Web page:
The Dordogne Valley, France

Stage Four: Before arriving in Bergerac, our next stay, we visited St. Emillon, the Disneylandia for wine lovers. This perfectly preserved village now contains mostly wine stores, some of them works of art in themselves. We have now visited St. Emillon and Pauillac without buying one bottle to take with us back home! It was raining during our time in Bergerac, so it wasn’t the best way to see the town. However, having seen a lot, and knowing some of the one’s to come (Sarlat, Gageac, Beynac), it isn’t a “must-do” as far as we are concerned. Our stay was nice, however, at Chateau Les Farcies that is just outside of town in the Pechament wine area.

Dordogne River - 1
St. Emillon
St. Emillon
Approaching Chateau Beynac from the east
Approaching Chateau Beynac from the east

On the way to our next hotel we stopped at Beynac and walked up to the chateau at the top of the hill. You can’t miss it, not matter which direction you are coming from, it is sitting so high up and dominating the valley. It is a bit of a climb but well worth it. They provide tours at no cost and these are worth taking. Our guide was quite animative and certainly knew his history. At the time of the Hundred Years’ War, the fortress at Beynac was in French hands and the Dordogne river was the border between France and England. Not far away, on the opposite bank of the river, the Château de Castelnaud was held by the English. The Dordogne region was the theatre of numerous struggles for influence, rivalries and occasionally battles between the English and French supporters. Interestingly, as a result of the marriage between Alienor d’Aquitaine and the future king of England, Henri Plantagenêt, Beynac became English property, although it was controlled by the Count of Toulouse, a vassal of the king of France. Richard the 1st (the “LionHeart”), however, seized the castle in 1197, falling fully under the control of England. Richard’s army found shelter in the central tower of the castle for years, but when Richard was killed in 1199, the French quickly took back the castle.The chateau is often closed on Sundays and Mondays for the owner’s family use, we were told. You may see an open door during the tour into their apartments.

Gageac - 1

Manoir de la Malartrie is a wonderful chateau operated by a couple that supply their upper rooms for guests. B&B in luxury and style! Spacious and plenty of room in the chateau and the gardens around the property. It’s a very short walk to the village of Gageac, which we walked down to in the evening and have a splendid dinner at La Belle Etoille. Seems to be the restaurant in the village, so make sure you make reservations, which we had through the hotel before we arrived.

We drove up towards Sarlat and as it was a Saturday, took in the market. It is an amazing market, one of the best I’ve seen, at least as far as quality of food products. Lots of foie gras and wine! It got crowded quick so we left, headed west along highway D47 towards Les Eyzies. Along the way is the Chateau Puymartin, which I’ve read is well worth taking in, especially for the furniture exhibited, but it was closed when we arrived for a special event. We continued on, often seeing buildings and windows coming out of the cliffsides we passed. We stopped at Maison Forte de Reignac and decided to do the tour. It was amazing. On the site is a small chateau that is built into the side of the mountain. What is absolutely amazing is that humans have lived in this same location for thousands of years. They have dug up bones and artifacts from the meliolithic era and have them on display. That is on the lower level. As you move up to higher levels through five floors, each represents a different era of time and again, many artifacts are on display to show how they lived. By the time you get to the 17th century, the home looks as if someone still could be living in it. This is amazingly well done and worth taking in.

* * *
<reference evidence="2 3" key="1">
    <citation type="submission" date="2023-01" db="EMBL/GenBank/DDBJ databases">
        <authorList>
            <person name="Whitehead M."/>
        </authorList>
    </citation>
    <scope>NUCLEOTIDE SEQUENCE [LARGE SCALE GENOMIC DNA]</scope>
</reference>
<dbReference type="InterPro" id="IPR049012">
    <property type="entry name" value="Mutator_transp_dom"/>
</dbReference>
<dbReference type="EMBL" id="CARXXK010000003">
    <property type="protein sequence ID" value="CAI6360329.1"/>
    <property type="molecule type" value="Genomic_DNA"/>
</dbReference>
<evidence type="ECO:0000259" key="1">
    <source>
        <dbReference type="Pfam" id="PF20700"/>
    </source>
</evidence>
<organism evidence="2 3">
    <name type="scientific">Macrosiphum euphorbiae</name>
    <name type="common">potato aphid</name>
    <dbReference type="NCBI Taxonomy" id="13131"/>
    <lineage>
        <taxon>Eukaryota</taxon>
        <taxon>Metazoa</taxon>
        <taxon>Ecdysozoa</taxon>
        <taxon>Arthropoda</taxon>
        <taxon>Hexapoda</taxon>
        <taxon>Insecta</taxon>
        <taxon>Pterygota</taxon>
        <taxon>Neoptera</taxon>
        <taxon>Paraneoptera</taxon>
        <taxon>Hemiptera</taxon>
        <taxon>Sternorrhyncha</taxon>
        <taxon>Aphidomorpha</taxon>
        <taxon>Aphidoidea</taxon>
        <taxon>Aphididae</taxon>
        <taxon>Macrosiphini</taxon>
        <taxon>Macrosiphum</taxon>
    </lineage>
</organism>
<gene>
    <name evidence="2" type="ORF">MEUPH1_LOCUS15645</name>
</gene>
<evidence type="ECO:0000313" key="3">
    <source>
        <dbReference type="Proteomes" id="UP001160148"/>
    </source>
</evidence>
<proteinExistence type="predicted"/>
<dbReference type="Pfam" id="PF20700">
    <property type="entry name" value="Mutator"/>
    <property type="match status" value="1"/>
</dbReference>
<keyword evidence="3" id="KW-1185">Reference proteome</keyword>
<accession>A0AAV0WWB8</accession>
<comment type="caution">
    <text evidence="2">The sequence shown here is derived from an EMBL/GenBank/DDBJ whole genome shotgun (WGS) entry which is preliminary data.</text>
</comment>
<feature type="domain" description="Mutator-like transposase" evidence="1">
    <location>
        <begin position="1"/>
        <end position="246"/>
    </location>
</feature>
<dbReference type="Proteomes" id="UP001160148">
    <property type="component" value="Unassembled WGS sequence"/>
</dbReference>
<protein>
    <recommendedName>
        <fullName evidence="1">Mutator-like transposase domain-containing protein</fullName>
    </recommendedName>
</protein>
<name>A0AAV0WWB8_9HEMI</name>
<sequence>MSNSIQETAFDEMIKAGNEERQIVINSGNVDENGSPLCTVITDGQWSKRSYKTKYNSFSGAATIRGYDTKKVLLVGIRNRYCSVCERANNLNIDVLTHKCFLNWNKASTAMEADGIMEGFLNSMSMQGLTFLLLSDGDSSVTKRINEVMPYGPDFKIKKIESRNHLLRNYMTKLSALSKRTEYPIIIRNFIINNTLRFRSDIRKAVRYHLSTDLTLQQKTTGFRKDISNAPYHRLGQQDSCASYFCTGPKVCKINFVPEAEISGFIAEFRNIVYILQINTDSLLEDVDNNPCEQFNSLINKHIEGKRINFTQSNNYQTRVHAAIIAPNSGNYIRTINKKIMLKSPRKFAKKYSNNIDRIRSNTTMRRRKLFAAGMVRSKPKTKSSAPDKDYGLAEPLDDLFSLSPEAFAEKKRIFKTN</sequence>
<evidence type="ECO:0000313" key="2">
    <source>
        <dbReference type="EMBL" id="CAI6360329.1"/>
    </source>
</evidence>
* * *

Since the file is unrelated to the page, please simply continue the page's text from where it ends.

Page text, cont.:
Inside Castle Reignac
Inside Castle Reignac
Maison Fort de Reignac - 6
Maison Forte de Reignac

The Castle’s current facade was constructed between the 14th and 16th centuries. It was the center of an estate where the lord of a stronghold lived with his family. The fort could withstand attacks from robbers and kidnappers, but with have had trouble against an army. But it could only be attacked from the front, as the rest of the castle resided in the caves behind the building. Archaeological excavations in and around the castle have found that the caves were occupied as far back as 20,000 years ago by Cro-Magnons, and examples found of their stay are on display in the castle tour. This makes it all the more interesting as this one place has seen a continual change-over of people living in this spot where the castle resides, with remnants left over from all periods of history, for 20,000 years!

We drove from there up to Montaignac, which is okay. Had lunch at Cafe Fany, which was wonderful. It’s on Place Carnet behind the church. From there we drove back into Sarlat, which had now calmed down and enjoyed a drink in one of the plazas while a group of troubadours entertained us. Very talented they were. We found a restaurant and had dinner. Good, but not worth noting more of. (Click on any photo below to see a slideshow).

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